The facilitation of communication within this context involves training and the use of advanced technologies. The use of video blogs can be beneficial in this case as well (Wankel 2016). Employees can share success stories related to change implementation, innovation, and the establishment of new standards. Corporate instant messenger and a specific program related to innovation adoption can make employees more motivated and active (Targowski 2016). The establishment of personal relationships with Polish managers will also be fruitful as the creation of rapport will make them less resistant to changes.

Indulgence

The dimension of indulgence reveals the difference between the two nations with 29 in Poland and 69 in the United Kingdom (Hofstede Insights n.d.). This cultural aspect unveils people’s attitudes towards their desires. Polish society is characterized by a significant degree of restraint, while British people are likely to indulge themselves. Restrained societies are oriented on adherence to the existing norms and pay little attention to leisure time. In this respect, UK managers should try to develop personal relationships with employees, which can be achieved during team-building activities and similar venues (McLean and Kim 2017). Informal communication will help build bridges and overcome any misunderstanding or tension (Targowski 2016). Nevertheless, it is essential to remember that these events should include activities that have implications in employees’ professional life. Polish managers can be unwilling to spend their time playing games and having a good time as they might see it as indulging themselves.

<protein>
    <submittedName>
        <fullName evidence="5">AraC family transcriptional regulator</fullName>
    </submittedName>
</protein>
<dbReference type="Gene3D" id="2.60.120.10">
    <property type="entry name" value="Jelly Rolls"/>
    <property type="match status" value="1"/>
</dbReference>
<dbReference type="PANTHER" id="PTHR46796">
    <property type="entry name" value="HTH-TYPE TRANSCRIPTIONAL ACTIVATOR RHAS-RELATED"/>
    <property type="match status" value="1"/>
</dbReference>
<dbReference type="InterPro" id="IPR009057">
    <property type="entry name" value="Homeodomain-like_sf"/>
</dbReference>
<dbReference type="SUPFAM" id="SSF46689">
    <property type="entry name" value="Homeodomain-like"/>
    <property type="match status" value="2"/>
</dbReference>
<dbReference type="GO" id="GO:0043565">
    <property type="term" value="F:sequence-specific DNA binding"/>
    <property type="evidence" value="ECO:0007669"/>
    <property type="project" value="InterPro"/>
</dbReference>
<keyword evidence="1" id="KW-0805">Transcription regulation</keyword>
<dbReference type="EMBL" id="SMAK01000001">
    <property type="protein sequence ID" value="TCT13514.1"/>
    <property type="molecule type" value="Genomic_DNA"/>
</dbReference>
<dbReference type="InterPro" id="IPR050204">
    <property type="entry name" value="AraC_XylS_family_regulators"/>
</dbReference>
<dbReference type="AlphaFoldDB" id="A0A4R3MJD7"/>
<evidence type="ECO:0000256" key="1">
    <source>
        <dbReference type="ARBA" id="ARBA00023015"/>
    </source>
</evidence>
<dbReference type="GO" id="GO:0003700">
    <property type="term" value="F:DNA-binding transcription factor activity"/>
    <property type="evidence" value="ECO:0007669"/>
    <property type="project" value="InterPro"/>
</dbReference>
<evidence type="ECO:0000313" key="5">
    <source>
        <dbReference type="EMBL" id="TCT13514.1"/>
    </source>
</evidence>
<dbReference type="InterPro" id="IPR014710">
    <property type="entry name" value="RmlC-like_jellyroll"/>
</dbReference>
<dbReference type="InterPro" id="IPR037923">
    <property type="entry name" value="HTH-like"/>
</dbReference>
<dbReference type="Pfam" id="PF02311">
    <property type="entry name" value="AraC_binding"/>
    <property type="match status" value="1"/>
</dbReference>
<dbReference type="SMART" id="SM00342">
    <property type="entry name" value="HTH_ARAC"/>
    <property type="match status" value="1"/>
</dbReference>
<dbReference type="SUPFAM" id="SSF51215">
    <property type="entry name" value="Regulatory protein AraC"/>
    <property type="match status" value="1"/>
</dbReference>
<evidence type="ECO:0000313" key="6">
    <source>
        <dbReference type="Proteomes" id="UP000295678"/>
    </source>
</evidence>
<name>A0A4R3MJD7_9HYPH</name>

Conclusions and Recommendations

In conclusion, it is essential to note that the development of effective communication channels and patterns is the key to the success of any international project. The developed cross-cultural communication strategy should be evidence-based and consistent with the goals of the venture. For such different societies as Poland and the UK, culture-related barriers to the implementation of the project are quite anticipated. To address these challenges, UK managers should follow several recommendations.

  1. Staff training is one of the primary steps to undertake as employees should have the necessary skills and knowledge to address the project’s objectives. This training should involve such areas as cross-cultural communication skills, cultural peculiarities of different groups, success stories, and sharing experiences. The use of technology is essential as it will facilitate the development of a favorable working environment irrespective of the time frame and geographic location. Video conferences, instant messengers, wikis, and various social networks can help to make training effective. Training should also include team-building activities that contribute to the development of informal communication in cross-cultural teams.